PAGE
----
Section I: Equipment and Environment

Part V, Chapter 14: Thumb on Map (Silk Scarf)

Well, you've got to start somewhere, and with navigation the somewhere is thumb on map. In order to appreciate how I learned my lessons, a little personal history is necessary.

As a kid, three things fascinated me: music (mostly Baroque and chamber), books, and airplanes. Unfortunately, they did not fascinate my parents, and so the classic struggle was born. The upshot was that I got an after-school job in a gas station, saved my money for a couple of years (although I was only fourteen I already had the capability to form long-range plans and put them into action), and near the end of my sixteenth year I ran away from home to San Diego where I rented a room and started flying lessons.

I was quickly tracked down, like any incompetent criminal, but not before I was just about ready to solo. My father, filled with trepidation, came down from Los Angeles to witness the great event. After I managed to drag the 65 hp "Airknocker" around the patch a few times and got my shirttail cut off, we struck a bargain. I would be permitted to remain in San Diego and get my private pilot's license if afterward I would return home and go back to school. My father was a good guy and doing his frustrated best to control his unruly son (small airplanes terrified him, as they do, to this day, everybody in my family), so I agreed and went on to get my license.

After I got my license, I returned to Los Angeles, but I did not forget about flying as my family for some reason had expected. When they found out that I had traded my car for an old PT-19 that I was fixing up and planning to fly, the you-know-what hit the fan.

I soon realized that flying wasn't going to work out, not with all the opposition I was getting; and I realized as well that the stress I was under was a definite hazard to safety. So, I struck another bargain: I promised to give up flying if the opposition to my studying music would cease. And so I took the low road, capitulated to superior force, and drowned my sorrows in Bach and Corelli.

Eventually I flew the coop, got married, and for a number of years toured Africa, the Middle East, and India as an itinerant cellist, making a very marginal but interesting living. Along the way, my wife gave birth to two children, one in Germany and the other in Ceylon.

Finally, after many strange adventures, and even stranger lands, we ended up in Alaska with a tent for a home, and I started looking around for some way to make a living. It was obvious that Alaska did not hold musicians in high esteem.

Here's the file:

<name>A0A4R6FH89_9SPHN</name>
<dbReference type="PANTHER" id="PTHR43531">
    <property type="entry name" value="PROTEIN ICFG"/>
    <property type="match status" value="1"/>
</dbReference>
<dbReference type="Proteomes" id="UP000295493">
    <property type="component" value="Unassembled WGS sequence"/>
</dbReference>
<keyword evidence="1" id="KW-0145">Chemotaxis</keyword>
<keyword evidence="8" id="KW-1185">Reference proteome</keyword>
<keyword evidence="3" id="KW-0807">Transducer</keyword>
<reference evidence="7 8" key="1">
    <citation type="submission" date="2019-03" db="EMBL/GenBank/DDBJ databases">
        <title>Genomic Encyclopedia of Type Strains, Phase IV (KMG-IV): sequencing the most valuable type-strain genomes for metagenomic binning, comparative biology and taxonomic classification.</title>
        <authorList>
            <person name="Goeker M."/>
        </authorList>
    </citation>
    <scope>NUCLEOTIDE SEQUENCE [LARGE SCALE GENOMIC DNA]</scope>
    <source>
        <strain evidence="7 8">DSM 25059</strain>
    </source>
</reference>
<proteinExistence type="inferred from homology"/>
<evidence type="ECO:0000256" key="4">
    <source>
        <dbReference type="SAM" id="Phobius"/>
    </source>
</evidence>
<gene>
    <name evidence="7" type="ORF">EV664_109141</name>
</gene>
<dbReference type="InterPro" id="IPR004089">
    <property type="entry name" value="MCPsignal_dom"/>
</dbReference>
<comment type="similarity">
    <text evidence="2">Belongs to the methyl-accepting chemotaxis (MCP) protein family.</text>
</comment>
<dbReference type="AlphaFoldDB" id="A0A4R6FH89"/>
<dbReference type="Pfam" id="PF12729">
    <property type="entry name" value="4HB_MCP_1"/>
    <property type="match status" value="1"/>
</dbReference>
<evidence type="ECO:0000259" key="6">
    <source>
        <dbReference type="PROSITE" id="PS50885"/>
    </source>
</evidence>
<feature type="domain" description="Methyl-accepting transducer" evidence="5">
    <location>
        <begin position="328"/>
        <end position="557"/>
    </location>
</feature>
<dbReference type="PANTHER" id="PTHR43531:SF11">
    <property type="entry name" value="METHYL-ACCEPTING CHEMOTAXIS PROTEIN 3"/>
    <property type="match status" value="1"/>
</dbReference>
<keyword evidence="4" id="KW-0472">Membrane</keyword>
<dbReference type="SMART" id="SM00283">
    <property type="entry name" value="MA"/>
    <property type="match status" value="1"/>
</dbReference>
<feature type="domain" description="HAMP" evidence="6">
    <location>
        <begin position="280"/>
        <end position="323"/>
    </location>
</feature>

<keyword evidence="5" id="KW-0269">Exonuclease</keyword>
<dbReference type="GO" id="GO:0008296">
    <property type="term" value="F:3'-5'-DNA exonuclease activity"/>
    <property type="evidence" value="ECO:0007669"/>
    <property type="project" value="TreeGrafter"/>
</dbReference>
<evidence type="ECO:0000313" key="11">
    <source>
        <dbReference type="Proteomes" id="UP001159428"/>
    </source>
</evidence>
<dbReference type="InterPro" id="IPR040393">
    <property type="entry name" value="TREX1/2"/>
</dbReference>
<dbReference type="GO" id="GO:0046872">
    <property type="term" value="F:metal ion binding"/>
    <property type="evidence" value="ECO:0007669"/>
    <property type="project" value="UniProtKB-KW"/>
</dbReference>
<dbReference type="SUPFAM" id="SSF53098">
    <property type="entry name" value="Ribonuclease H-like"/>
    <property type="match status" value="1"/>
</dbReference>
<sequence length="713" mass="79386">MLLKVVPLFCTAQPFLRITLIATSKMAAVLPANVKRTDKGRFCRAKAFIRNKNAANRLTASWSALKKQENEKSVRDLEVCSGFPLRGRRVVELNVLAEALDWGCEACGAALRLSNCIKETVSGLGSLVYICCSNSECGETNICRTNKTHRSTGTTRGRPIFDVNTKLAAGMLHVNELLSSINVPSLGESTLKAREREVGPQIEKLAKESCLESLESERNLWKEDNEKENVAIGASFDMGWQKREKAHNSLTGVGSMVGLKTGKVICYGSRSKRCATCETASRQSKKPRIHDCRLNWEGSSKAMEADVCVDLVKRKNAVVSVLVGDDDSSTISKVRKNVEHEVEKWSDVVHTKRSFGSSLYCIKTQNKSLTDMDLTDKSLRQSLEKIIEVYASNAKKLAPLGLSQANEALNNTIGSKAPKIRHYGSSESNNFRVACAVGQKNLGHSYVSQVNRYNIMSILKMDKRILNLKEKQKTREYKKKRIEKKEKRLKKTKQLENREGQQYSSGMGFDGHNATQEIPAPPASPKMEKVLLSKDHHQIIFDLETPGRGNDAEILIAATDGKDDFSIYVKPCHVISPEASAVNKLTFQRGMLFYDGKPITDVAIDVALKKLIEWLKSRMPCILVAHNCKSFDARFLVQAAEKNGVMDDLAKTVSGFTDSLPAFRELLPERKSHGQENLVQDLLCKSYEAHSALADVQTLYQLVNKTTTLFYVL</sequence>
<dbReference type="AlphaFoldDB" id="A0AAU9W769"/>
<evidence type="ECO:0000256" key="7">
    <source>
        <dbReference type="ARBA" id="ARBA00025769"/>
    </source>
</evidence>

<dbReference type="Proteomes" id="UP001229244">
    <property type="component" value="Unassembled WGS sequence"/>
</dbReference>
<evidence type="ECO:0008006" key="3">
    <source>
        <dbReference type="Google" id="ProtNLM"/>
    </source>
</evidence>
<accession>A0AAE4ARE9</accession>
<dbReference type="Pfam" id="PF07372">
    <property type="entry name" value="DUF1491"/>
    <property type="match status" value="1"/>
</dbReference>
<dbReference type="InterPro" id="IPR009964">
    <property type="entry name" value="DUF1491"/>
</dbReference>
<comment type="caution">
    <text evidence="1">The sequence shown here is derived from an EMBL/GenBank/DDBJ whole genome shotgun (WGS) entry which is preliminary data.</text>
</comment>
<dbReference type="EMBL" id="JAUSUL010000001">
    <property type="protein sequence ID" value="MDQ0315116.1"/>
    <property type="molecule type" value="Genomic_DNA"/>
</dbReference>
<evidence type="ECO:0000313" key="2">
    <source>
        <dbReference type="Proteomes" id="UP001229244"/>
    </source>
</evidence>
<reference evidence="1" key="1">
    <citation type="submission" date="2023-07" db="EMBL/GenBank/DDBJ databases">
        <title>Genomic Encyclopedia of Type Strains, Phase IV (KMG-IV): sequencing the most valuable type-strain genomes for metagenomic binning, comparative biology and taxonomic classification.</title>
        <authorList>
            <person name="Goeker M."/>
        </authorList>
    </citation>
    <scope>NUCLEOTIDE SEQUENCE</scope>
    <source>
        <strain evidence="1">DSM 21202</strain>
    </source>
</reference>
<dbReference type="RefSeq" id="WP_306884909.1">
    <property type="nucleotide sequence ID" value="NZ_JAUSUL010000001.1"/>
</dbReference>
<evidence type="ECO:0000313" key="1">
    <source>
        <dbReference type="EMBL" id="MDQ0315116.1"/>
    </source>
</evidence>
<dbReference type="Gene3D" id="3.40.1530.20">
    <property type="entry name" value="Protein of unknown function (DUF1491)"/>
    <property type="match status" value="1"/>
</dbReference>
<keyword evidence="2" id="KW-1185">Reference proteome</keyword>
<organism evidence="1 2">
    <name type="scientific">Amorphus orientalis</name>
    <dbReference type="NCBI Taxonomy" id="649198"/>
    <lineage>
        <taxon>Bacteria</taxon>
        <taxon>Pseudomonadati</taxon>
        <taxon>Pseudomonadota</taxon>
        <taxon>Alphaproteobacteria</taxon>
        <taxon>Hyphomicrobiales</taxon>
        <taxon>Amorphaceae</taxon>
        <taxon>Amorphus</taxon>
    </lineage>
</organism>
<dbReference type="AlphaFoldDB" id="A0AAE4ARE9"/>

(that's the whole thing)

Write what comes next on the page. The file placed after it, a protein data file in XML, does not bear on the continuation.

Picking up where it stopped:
Well, the answer was not very difficult to find, not for a guy with my mindset. It was written, you might say, in the sky.

So, in my 29th year, I packed my family into an International Scout 4x4 I had managed to purchase and went looking for a Super Cub I could afford. In Red Bluff, California, I finally found what I wanted, an old ratty 125 hp Cub that I could have in trade for my car and $2,000 (life sometimes seems to work in cycles). The guy who owned it spent a couple of days checking me out in it -- I had not touched the controls of a small airplane for 12 years -- and it came to pass that on a cold January day I loaded my trusting family, kids and all, into the Super Cub (with survival gear piled all around them), and headed north.

Ah, youth... Looking back, I shudder contemplating what I did. On the trip back to Alaska, and for the first two years I owned that airplane, my rabbit's foot got so overworked that I wore it out. Today, there is hardly a hair left on it. But in the process I sure learned a lot.

* * *

Pilotage is primarily the art of navigating by landmarks. These landmarks can be roads, valleys, rivers, lakes, glaciers, mountains, anything that provides real-time data as to where you are. When using a chart, the usual method is to pick out the landmarks you will be using, along with compass headings and estimated time from one point to the next, and go for it. Pilotage got me safely to Alaska that first year, and to this day I use it when circumstances dictate. Let's take a look at the various landmarks and see how you will be using them in Northern Canada and Alaska.

The rest of it is just getting to know your basic area of operations well, as well as you know your cabin or airplane. (See Chapter 24 for an example of this type of navigation during difficult weather.)

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